VDI Layering Naming and Change Control

A few of my customers have large teams managing their VDI and all of the desktop layers that make up those desktops.  One of them asked for help creating a policy to track changes to those layers, as they had run into trouble with accidentally rolling out desktops using a layer version that was still undergoing testing or not knowing what changes had been made on a specific version of a specific layer.  This is a little outside of the normal content that I like to post about on this blog, but we came up with a solid policy that has helped them to get their environment under control, and so I’m going to do my best to explain what we came up with here.

The first important detail to the policy was a strong naming standard.  We decided that layer names should be based on two factors, a group specific notation and the name of the application (or set of applications) in the layer.  Most applications are not group specific and so do not need a group notation, but occasionally there will be an application (or an instance of an application) that needs to be customized for a specific group of users.  In that case, we prefix the application name with that group’s identifier.  We chose a prefix rather than a suffix because the desktop administrators were fond of the tile view in Unidesk, which doesn’t display too many characters in the layer names (although the list view, or hovering the mouse over the tile, will show the whole thing).

The next important aspect of the naming convention is the layer versions.  Most environments maintain several versions of each application layer, as it allows the support team to roll back in case a problem makes it past the testing cycles.  We decided that new versions should be named in the “(testing) <date> #” format.  So, a new version created on 9/18/2015 would be named “(testing) 9/18/2015 1”.  Subsequent versions from the same day would increment the final number.  We decided to include that “(testing)” moniker to make it obvious to every administrator in the environment that that version had not yet passed internal validation testing and so was not to be used on production desktops.  Unidesk does not name VMDK files after the version name, so after a version passes testing, we are free to rename the version without introducing any confusion.

The next important detail to the policy was the change logging.  We determined that we needed to log what was being changed on each layer for each version, as the customer had run into issues where one administrator made a change to resolve an issue and inadvertently created a new problem that wasn’t detected for some time.  By the time the problem showed up, the original administrator was unavailable and so the rest of the team had to reverse engineer his work.  We decided to simply create a folder on the team’s file share with a document for each layer.  That document has a heading for each version, and high level details about what changes were made for that version.  Every time a new version of the layer is created, a new version heading is added to the end of the file… and so the team has a running log of every change that is made to every application in the environment.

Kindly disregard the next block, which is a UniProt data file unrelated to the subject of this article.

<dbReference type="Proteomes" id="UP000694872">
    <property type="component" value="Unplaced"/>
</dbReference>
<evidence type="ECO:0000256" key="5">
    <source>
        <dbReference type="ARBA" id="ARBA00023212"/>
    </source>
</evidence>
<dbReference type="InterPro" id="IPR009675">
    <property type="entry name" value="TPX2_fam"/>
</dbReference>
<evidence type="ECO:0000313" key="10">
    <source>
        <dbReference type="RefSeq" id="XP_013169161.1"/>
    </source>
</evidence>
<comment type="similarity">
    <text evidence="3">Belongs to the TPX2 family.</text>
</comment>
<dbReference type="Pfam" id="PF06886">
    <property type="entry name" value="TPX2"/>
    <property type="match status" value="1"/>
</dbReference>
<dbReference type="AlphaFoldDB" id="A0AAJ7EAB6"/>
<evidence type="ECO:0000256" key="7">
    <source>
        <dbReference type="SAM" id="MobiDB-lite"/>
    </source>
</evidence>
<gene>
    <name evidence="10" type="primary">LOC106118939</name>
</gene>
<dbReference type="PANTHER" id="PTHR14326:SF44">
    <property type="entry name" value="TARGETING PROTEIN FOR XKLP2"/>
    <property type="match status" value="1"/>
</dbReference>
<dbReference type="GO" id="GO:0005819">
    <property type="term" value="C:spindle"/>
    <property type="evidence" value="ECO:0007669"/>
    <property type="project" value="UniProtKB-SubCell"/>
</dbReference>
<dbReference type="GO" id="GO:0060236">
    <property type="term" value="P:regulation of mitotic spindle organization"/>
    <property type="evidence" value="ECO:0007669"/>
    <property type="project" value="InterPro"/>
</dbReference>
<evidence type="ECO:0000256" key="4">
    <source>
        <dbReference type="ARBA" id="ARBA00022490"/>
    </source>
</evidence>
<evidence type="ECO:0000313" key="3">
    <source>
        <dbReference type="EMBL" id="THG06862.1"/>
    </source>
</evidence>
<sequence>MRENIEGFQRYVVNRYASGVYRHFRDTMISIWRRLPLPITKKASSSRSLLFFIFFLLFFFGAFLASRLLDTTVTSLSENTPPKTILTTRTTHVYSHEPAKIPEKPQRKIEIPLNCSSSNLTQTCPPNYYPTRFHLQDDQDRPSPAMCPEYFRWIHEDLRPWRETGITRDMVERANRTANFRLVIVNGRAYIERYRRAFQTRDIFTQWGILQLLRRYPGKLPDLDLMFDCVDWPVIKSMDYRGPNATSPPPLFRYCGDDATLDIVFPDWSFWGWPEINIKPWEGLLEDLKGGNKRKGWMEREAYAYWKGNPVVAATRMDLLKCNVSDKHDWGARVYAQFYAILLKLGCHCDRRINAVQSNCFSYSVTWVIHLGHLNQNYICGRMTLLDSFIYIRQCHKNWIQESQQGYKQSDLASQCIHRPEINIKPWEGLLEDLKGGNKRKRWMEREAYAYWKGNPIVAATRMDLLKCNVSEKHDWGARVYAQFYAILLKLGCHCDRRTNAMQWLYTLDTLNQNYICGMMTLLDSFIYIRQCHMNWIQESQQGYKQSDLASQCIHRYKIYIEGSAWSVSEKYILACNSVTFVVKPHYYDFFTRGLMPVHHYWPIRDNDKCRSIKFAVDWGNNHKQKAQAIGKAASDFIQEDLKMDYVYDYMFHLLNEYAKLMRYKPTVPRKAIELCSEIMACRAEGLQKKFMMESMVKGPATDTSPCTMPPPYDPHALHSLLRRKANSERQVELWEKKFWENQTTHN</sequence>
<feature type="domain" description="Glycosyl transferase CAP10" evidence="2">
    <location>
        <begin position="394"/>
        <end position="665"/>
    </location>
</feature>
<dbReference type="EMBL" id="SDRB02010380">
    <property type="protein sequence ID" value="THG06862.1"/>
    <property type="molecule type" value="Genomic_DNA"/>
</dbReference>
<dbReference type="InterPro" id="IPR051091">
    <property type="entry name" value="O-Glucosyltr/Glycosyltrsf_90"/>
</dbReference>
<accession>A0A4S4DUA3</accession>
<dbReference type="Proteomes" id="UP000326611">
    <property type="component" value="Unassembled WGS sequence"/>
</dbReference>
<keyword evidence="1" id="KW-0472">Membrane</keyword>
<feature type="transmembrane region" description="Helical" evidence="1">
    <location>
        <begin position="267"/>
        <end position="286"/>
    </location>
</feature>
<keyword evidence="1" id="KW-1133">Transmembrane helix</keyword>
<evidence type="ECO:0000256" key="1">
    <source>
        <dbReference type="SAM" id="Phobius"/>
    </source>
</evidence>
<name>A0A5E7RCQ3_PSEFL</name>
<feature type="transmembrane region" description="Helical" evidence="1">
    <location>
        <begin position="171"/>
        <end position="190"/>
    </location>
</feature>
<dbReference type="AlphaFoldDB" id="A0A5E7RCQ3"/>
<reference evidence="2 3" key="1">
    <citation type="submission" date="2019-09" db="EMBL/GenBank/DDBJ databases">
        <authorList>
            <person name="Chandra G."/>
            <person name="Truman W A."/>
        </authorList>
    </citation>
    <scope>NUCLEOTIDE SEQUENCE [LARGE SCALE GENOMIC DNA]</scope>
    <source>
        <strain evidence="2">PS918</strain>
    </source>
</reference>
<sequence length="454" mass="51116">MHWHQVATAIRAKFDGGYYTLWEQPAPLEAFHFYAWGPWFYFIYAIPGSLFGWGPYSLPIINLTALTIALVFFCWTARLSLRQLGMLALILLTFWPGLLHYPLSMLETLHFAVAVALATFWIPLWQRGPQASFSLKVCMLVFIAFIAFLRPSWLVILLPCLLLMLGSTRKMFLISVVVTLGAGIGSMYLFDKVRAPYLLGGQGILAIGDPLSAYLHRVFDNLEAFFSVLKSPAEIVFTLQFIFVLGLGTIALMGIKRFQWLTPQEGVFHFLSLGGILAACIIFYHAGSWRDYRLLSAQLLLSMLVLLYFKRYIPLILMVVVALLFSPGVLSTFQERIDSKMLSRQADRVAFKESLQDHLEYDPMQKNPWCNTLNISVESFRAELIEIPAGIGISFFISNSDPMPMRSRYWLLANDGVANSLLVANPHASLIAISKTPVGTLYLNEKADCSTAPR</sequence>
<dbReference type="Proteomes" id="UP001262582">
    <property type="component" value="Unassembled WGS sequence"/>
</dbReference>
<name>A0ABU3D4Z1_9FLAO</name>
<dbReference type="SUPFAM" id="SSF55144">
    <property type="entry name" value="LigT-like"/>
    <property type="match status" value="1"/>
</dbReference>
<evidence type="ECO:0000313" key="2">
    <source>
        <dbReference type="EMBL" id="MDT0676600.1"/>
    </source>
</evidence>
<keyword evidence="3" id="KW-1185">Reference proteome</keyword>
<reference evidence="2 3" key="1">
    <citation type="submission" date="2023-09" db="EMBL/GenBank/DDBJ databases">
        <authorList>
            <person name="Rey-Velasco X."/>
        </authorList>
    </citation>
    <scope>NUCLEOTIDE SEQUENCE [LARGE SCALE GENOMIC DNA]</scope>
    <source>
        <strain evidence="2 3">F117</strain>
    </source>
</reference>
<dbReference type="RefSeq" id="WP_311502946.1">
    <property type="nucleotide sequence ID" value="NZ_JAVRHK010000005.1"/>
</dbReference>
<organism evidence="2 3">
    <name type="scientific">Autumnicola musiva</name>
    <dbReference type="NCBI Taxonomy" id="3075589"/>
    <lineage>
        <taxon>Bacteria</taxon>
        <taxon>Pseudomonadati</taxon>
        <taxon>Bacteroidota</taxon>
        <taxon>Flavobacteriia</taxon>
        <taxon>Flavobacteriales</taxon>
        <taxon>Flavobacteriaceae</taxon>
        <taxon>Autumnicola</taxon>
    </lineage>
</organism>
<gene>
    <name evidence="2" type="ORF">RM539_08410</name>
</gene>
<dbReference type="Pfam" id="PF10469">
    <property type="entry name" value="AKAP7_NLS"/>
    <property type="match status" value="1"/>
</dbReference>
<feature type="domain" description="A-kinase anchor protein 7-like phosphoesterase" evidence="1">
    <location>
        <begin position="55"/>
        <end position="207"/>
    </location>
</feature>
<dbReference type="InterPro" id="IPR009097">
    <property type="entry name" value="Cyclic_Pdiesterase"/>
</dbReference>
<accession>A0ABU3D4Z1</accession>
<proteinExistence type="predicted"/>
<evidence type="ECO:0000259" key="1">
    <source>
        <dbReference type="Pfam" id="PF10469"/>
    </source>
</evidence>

The next step is for after the version is created.  We decided that we needed an application owner to run application testing, which is obvious, but we determined that we needed to test that layer under 2 distinct conditions.  We decided that we needed to test an upgraded desktop as well as a newly deployed desktop.  This determination was made after one administrator introduced a change that prevented sysprep from running successfully.  That problem was not detected until a new wave of users needed to be added to the system and none of their desktops would provision!  After the application validation testing was completed, we finally rename the version to remove the “(testing)” prefix.

When it comes time to roll out the new version, we decided to establish a phased approach.  Every desktop team knows about users in their environment who “get it”.  These are the more technically savvy individuals who work well with IT and are generally willing to help with testing and give valuable feedback.  Since layering technologies give us incredible flexibility and ease of management, we decided that application updates would be rolled out to those users first.  After several days of the update successfully running for those users, we would roll the update out to the rest of the user base.

Finally, and this is just as important as the rest of the policy, we need a layer retention/deletion policy.  We decided that we would maintain 3 versions of a given application layer in this environment.  After the application layer is successfully deployed to the enterprise, the oldest version must be deleted.  This step is important, as otherwise datastores can quickly become filled with unnecessary, archived applications.


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